Domestic violence victims are the target of many types of abuse from their significant others. In a relationship suffering from abuse, emotional abuse almost always surfaces much earlier than physical violence. At first, it may be challenging to identify emotional abuse, and many victims may not even realize it is a form of abuse at all. However, studies have found that it can be as damaging as physical abuse long-term.
What Is Emotional Abuse?
Emotional abuse is a broad term that describes several types of harmful behavior. Emotional abuse is sometimes used interchangeably with other terms, such as “psychological violence,” “psychological abuse,” or “mental abuse.”
Any kind of abuse that is not physical may be considered emotional abuse. Abusive behaviors that do not involve physical contact can include:
- Verbal aggression
These behaviors tend to unfold over time, and they aim to diminish the identity, dignity, and self-worth of the targeted individual. Ultimately, emotional abuse may have long-term effects on a person’s mental health and may prompt the development of psychological disorders such as:
- Anxiety and depression
- Suicidal thoughts
- Post-traumatic stress disorder
Identifying Emotional Abuse
Sometimes, people are exposed to emotional abuse from such a young age that it’s accepted as a normal part of life. When a person is being emotionally abusive toward someone they care about, those who suffer may view the behavior as part of their loved one’s personality and may have an attitude of “oh, that’s just how they are.” Yet, long-term, this behavior can create lasting hardship.
The following behaviors may potentially be considered emotional abuse if the intent is malicious.
- Giving the silent treatment
- Forced isolation
- Using sarcasm and insults
- Being impossible to please
What Are the Effects of Emotional Abuse?
There is a widespread belief that some forms of abuse—like physical and sexual abuse—are more harmful to children and adults than psychological or emotional abuse. Yet studies have been conducted that show this may be untrue. Since emotional abuse manifests in various ways and looks different for everyone, it’s extremely challenging to pinpoint with certainty if it has occurred. However, experts agree that it has devastating effects on anyone who is subjected to it.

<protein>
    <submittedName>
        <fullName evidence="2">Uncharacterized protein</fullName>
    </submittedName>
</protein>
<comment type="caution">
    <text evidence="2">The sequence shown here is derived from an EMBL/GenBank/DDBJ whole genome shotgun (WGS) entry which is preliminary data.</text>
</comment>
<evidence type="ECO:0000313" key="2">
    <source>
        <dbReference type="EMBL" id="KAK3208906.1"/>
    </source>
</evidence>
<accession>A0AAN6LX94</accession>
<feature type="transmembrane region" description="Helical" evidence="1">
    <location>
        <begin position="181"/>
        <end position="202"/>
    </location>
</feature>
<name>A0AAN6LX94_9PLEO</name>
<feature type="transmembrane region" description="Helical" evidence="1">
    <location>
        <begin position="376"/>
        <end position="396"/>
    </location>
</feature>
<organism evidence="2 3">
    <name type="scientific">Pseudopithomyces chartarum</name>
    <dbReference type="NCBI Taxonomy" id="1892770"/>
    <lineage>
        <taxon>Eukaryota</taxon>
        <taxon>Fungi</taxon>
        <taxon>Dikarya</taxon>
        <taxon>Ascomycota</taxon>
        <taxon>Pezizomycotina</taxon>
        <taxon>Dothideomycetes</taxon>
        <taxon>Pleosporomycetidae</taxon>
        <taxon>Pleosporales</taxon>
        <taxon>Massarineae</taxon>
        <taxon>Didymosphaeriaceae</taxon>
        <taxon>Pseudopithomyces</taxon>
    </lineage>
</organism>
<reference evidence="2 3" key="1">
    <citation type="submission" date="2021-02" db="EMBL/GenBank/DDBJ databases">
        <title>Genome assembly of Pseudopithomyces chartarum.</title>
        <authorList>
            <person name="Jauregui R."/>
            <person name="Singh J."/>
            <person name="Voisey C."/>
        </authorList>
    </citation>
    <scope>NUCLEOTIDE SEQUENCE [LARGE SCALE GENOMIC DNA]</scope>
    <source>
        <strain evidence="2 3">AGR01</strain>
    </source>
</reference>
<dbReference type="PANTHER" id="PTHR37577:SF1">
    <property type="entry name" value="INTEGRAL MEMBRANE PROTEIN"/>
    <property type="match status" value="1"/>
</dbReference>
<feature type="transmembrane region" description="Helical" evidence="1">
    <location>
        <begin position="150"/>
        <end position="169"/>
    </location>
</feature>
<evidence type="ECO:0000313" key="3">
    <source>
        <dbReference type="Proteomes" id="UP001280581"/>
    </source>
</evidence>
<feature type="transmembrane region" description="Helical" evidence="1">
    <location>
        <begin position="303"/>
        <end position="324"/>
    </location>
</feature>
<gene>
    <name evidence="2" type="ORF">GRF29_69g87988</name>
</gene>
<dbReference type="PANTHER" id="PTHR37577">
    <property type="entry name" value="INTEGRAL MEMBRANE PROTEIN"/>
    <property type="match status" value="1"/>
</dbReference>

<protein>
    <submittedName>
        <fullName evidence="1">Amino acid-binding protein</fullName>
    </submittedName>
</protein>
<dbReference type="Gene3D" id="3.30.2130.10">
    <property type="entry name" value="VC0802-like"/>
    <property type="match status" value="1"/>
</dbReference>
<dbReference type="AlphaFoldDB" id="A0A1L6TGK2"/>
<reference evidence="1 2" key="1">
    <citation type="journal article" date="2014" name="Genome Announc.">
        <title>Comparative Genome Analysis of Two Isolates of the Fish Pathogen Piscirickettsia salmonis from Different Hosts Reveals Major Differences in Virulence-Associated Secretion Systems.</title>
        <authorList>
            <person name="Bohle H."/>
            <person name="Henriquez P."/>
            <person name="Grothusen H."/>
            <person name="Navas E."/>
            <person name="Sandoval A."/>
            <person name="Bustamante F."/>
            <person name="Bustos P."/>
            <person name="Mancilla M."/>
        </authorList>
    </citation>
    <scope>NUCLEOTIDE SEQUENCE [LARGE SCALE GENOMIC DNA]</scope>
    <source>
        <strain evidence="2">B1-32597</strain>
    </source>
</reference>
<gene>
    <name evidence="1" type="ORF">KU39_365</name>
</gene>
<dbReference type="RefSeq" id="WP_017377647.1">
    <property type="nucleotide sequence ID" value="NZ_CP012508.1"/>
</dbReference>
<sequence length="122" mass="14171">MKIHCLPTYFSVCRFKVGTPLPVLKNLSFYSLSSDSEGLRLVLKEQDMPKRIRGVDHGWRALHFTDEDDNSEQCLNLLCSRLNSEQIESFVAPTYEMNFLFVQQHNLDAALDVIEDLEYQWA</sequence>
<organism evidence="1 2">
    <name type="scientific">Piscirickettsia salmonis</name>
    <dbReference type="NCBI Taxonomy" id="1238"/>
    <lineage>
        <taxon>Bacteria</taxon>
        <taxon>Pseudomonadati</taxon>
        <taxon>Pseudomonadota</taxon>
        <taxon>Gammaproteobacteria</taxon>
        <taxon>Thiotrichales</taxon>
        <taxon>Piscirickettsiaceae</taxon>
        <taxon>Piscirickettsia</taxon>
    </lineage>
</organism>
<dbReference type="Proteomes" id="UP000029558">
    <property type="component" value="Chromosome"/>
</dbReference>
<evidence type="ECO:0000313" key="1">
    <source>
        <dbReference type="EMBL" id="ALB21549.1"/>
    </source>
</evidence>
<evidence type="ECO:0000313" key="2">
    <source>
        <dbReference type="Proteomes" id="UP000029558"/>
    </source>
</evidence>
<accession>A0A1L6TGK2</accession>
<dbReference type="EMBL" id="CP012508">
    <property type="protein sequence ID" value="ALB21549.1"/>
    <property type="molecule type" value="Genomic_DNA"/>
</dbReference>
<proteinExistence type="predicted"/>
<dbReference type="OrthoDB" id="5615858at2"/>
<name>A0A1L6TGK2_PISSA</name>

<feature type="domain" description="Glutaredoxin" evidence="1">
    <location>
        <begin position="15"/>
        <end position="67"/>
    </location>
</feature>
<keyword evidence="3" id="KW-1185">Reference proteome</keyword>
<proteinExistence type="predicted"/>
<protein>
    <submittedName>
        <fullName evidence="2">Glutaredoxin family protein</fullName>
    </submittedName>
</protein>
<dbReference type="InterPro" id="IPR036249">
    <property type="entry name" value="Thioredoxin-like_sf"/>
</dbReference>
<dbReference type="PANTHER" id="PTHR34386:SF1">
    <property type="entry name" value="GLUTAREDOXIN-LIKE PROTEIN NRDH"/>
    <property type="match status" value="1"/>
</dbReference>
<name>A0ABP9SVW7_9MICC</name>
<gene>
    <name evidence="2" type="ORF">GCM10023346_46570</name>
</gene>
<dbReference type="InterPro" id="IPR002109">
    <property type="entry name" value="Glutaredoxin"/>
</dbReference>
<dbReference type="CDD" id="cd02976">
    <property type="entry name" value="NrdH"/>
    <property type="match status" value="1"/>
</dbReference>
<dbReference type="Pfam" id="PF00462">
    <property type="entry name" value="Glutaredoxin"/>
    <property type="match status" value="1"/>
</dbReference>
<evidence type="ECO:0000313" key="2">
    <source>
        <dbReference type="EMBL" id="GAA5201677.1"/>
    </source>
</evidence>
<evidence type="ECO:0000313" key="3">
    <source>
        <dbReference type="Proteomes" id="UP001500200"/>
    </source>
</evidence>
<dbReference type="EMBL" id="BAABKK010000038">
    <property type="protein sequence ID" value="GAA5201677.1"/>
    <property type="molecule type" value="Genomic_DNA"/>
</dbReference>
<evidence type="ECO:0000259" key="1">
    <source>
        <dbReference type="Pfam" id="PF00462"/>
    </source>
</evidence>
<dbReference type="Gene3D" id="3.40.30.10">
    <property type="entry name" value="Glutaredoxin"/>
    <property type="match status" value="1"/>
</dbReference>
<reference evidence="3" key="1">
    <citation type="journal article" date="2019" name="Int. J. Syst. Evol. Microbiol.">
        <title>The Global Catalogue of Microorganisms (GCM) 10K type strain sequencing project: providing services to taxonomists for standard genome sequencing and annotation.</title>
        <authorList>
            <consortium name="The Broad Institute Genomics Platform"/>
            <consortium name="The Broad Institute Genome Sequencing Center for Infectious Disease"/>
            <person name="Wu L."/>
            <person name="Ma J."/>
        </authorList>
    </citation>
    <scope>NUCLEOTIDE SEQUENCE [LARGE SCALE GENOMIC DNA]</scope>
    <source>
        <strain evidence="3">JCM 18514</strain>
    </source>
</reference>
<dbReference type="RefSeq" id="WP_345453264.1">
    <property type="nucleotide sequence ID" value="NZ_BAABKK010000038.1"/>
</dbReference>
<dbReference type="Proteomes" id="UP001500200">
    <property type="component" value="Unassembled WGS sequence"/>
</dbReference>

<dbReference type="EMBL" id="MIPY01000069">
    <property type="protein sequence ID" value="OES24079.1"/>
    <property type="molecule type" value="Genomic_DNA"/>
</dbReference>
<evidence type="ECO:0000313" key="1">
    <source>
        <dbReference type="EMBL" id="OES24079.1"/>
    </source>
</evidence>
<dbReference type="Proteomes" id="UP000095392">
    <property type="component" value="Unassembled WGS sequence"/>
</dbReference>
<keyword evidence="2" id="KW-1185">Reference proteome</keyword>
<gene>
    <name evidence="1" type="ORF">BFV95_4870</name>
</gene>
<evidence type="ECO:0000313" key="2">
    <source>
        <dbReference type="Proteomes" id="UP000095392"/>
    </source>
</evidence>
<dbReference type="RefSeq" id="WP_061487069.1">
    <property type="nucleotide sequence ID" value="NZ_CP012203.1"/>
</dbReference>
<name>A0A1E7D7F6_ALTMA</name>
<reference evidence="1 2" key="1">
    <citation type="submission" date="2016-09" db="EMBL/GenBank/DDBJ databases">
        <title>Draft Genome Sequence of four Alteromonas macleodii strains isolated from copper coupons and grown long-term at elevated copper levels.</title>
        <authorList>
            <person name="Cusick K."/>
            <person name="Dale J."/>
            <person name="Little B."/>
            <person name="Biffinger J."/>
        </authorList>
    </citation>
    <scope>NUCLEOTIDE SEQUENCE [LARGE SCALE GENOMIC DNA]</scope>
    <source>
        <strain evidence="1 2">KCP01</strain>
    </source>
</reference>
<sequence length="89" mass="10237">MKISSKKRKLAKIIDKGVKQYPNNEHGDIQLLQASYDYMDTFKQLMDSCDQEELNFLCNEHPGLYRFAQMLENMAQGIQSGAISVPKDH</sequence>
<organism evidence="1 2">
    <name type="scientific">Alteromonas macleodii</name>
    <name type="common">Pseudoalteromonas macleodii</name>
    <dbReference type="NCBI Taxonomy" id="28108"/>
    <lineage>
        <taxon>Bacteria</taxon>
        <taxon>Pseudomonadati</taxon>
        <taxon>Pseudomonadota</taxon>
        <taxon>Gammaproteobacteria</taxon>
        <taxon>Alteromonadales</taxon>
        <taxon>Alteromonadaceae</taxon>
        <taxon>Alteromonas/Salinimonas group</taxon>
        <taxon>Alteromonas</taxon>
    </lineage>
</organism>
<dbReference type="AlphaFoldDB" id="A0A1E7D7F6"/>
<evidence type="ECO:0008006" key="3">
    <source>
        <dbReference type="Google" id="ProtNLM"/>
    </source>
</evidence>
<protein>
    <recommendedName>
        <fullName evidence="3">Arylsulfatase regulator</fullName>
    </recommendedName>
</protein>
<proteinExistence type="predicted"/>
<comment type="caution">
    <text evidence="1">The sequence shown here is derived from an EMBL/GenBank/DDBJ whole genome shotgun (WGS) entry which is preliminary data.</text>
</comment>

One study conducted by scientists at McGill University in Canada suggests that emotional abuse is as damaging as violent abuse when it pertains to behavioral and mental health. The study examined children between the ages of 5 and 13 who attended a summer camp for low-income children in New York from 1986 to 2012. Half of the children who attended the camp had a documented history of child maltreatment, including physical, sexual, and emotional abuse. The authors of the study described emotional abuse as including behaviors like ridicule, intimidation, rejection, and humiliation.
What they found was that all children who suffered any type of abuse displayed similar mental health and behavioral issues. According to David Vachon, the paper’s lead author, “physically abused children and emotionally abused children had very similar problems.”
A similar study, completed not long after the McGill study, revealed that children who were subjected to emotional abuse and neglect sometimes had worse mental health issues than those who were physically or sexually abused.
Can Someone Go to Jail for Emotionally Abusing Their Partner?
In Florida, emotional abuse is a form of abuse that may be used as evidence in a domestic violence case; however, on its own, it might not meet the definition of domestic violence. Statute 741.28 defines domestic violence as “any assault, aggravated assault, battery, aggravated battery, sexual assault, sexual battery, stalking, aggravated stalking, kidnapping, false imprisonment, or any criminal offense resulting in physical injury or death of a family or household member by another family or household member.”
On the other hand, some types of emotional abuse may meet the legal definition of assault, which is an “intentional, unlawful threat by word or act to do violence to another person, coupled with the apparent ability to do so and doing some act which creates a well-founded fear that such violence is imminent.”
Contact The Law Office of Gabriel & Gabriel for Quality Representation
It may be extremely challenging for the prosecution to prove someone guilty of domestic violence using evidence of emotional abuse alone. If you’re accused of domestic violence, or have a domestic violence injunction against you in Florida, discuss your case with a knowledgeable defense lawyer like Brian Gabriel. Call West Palm Beach attorney Brian Gabriel at (561) 622-5575 for a free consultation or complete a contact form.